Meta descriptions are sometimes overlooked or deemed unimportant because they aren’t used by Google to determine rankings — however, they are often the first thing that a potential customer will see of your business online, and they do influence your click-through rate.
With that in mind, they are therefore an important aspect of your on-page SEO.
With all of that in mind, it’s certainly worth not only writing meta descriptions, but setting some time aside for the task and doing it properly. After all, a meta description can be the difference between someone visiting your site or deciding to go elsewhere instead.
Match your meta descriptions to the content of each webpage, stay on brand, and you can’t go too far wrong — follow these simple and effective techniques though and create the best and most tempting meta descriptions for your website, whatever your product or service.
Keep it unique
While it could be very tempting to cut and paste a meta description across your site’s pages, and then just alter one or two words, this is certainly not recommended.
This won’t confuse Google as much as it would have done in the past, however, more importantly, none of your pages should feature such similar content on them that they can justify nearly identical meta descriptions.
Unique pages need unique descriptions — there’s no shortcut for quality.
They’re called meta descriptions for a reason. Use descriptive language to get that click-through, whether it’s regarding luxury bedding, on-trend sneakers, or deliciously gooey marshmallows.
Don’t take it too far, as you do have a character limit to consider, but how much more tempting do “irresistibly chewy dog treats” sound than just plain old “dog treats”? Sell your product or service with well-considered words.
While keywords within meta descriptions are not ranking factors, they are still very important. When a webpage of yours shows up in the SERPs, the words the user has searched for are shown in bold, drawing the eye.
So, use your keyword research and include one or two of the top keywords for each page in your meta descriptions.
It can be hard to decide on which keywords to use if you have many to choose from, so just go for what matches each individual page best. Don’t be tempted to ‘keyword-stuff’ however.
Provide answers to questions
When people want to find the answer to a question, they search for it on Google (other search engines are also available!)
When your website comes up in the SERPs, the first contact these users will have with your business is the meta title and meta description for the webpage in question.
So, use these characters wisely to answer the question they are asking or to let them know that the answer can be found on the page if they click through.
Keep it specific
Describe exactly what users can expect from your webpage and there’ll be less chance of misconceptions or a high bounce rate. The above example lets you know exactly what you’ll find if you click through — and therefore allows the user to decide if they want to or not based on clear information.
Write for the reader
As with all website copy, you need to write for the reader when creating your meta descriptions. They want to be told what your webpage can offer them, not why you are so awesome in general!
I have come across meta descriptions before that brag about their pizza being the best pizza in town… write that in your page copy, not your character-limited meta description!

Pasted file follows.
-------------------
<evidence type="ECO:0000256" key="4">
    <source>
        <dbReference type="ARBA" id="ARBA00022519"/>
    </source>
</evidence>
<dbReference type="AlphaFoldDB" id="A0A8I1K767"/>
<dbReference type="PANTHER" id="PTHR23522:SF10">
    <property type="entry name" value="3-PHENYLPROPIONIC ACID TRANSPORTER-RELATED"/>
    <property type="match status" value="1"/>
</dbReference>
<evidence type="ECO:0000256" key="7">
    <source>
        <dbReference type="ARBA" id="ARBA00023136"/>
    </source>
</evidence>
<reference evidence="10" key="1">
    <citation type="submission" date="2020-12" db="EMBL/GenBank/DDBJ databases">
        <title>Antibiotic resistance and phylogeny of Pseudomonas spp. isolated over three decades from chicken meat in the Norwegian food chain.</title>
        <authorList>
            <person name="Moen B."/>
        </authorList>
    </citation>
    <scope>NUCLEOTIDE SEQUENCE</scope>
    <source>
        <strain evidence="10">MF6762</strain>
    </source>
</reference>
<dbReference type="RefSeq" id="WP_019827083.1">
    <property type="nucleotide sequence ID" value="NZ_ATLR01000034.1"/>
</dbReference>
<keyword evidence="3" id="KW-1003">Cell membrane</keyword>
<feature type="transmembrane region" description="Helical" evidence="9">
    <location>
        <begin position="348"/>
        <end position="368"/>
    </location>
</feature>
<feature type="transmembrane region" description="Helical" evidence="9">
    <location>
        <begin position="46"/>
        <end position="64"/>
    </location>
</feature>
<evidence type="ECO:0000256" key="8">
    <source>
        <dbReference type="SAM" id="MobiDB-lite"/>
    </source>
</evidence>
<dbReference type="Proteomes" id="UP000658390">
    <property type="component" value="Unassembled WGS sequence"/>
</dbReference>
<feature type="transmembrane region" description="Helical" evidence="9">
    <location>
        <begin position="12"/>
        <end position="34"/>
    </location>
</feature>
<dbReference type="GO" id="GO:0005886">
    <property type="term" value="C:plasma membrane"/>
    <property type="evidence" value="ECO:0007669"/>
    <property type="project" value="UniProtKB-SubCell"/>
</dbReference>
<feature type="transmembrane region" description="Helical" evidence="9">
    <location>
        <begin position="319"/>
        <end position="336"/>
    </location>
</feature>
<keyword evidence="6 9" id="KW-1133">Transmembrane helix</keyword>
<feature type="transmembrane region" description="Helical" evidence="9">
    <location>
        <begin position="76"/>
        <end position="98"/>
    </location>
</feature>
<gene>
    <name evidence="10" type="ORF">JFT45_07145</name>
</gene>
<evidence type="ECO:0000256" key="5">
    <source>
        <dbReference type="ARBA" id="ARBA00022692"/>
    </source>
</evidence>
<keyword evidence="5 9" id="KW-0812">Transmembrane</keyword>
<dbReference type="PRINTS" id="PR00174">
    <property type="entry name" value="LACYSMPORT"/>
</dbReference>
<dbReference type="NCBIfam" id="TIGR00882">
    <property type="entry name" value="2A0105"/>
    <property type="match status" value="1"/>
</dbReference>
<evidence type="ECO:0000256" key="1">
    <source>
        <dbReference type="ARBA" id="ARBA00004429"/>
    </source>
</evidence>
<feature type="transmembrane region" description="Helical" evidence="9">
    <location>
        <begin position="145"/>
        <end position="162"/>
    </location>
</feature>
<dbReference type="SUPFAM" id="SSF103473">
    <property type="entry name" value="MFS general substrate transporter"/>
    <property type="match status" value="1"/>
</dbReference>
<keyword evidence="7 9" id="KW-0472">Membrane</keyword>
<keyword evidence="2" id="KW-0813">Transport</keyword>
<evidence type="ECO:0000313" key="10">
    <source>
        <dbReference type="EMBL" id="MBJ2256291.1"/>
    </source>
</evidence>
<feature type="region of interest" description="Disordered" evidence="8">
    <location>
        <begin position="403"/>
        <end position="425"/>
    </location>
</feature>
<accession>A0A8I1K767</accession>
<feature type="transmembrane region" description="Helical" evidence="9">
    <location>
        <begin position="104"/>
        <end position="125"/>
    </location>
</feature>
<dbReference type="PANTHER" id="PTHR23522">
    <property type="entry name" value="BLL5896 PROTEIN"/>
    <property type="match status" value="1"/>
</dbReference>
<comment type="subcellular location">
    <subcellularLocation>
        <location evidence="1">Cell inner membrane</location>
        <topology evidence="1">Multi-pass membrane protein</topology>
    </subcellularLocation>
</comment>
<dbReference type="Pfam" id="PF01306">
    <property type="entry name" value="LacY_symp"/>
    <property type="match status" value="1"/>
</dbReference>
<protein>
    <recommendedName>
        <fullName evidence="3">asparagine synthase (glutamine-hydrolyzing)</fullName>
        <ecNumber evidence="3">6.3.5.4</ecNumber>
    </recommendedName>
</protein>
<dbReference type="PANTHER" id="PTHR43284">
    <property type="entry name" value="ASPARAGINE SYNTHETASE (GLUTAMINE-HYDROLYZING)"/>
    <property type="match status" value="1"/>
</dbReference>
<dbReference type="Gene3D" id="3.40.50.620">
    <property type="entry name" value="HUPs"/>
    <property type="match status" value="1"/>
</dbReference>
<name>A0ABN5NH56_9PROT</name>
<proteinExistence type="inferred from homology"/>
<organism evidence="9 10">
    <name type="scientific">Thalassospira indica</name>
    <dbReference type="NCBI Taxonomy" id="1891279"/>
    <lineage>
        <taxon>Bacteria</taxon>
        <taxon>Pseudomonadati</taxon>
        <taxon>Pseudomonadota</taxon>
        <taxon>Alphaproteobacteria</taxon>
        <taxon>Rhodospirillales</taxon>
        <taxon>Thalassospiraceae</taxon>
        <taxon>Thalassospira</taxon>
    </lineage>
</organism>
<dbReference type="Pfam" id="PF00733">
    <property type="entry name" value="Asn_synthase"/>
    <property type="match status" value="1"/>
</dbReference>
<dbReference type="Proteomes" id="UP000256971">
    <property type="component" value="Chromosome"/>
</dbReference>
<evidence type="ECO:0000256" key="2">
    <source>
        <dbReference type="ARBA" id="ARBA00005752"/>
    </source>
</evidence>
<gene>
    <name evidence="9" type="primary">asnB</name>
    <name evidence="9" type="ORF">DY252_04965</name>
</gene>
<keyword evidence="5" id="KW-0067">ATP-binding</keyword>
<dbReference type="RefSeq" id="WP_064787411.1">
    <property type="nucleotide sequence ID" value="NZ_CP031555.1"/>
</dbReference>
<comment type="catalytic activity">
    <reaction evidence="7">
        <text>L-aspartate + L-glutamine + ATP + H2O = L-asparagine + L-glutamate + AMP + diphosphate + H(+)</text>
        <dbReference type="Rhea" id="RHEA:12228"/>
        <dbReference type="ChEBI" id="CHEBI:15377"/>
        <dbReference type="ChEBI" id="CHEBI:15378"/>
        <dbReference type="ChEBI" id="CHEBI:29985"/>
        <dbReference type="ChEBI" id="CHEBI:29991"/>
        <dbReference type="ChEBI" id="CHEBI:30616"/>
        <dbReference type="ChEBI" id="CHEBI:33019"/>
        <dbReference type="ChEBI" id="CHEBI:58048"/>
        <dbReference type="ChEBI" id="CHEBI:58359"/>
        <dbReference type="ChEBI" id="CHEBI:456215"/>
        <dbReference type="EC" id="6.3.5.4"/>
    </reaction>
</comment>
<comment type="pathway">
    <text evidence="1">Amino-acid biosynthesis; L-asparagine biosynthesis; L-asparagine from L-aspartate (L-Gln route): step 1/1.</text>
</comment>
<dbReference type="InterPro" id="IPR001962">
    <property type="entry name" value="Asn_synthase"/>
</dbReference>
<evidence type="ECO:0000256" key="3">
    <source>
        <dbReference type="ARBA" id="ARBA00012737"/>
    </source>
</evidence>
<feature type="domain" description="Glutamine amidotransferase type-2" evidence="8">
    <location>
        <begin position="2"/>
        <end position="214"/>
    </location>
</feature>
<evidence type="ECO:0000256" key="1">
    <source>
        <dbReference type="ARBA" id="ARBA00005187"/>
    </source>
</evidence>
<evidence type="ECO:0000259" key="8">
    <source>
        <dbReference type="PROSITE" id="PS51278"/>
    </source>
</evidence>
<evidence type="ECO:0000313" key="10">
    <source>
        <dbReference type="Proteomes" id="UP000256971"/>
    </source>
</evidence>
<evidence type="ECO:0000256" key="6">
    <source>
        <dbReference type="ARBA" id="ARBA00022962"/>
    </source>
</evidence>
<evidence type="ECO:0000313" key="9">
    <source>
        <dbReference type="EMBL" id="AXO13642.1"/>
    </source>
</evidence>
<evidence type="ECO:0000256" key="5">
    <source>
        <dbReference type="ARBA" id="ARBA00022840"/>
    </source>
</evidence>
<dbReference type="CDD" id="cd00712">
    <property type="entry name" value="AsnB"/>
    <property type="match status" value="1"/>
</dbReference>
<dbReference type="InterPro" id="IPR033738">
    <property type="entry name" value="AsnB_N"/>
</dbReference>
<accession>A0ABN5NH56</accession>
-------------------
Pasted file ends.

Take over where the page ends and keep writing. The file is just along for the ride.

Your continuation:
Include non-letter characters
Numbers perform well in blog post titles, so try them out in your meta descriptions, too. In fact, you could incorporate numbers, special characters or symbols — these help your description stand out from the rest, which could tempt users to click through with intrigue.
Influence search engine users
Calls to action (CTAs) or offers are a welcome addition to meta descriptions as they can encourage a click-through more than any other aspect.
Use this space to share an offer or benefit for the customer such as free delivery, a 3-month free trial, or price matching. Got characters left to add a CTA?
Something like “Shop now” or “Book now” can be motivating. However, if that doesn’t really suit your brand, try something more subtle such as a sentence that begins with ‘Discover…’. This is still instructional, without being too pushy.
Use rich snippets
Add a little structured data to your website and Google will display rich snippets, which means you’ll be blessed with additional information on top of your standard character allowance.
So, not only will a meta description with rich snippets stand out more, a potential customer or service user will be able to find out much more about your webpage, helping them decide whether to click through or not.
In the example above, you can see the cooking time and total meal calories, helping a user decide if that’s the meal they want to cook tonight or not.
Rich snippets can also help to decrease your site’s bounce rate, because people will be more informed of what to expect before they click-through.
Overall, it’s important to take your time over your meta descriptions, be as informative as possible, and stay on brand — only then will you produce quality meta descriptions that stand out from the rest in the SERPs.
The recommended length of these keeps fluctuating as search engines make changes, so I’d stick to 155 characters and under for now for the best chance of it all being displayed in the SERPs — be especially concise if you have a lot of mobile traffic.
The above ideas should help you stand out in search results. If you would like some help with creating quality meta descriptions, or help with website copy or SEO, please don’t hesistate to get in touch with the SALT.agency team.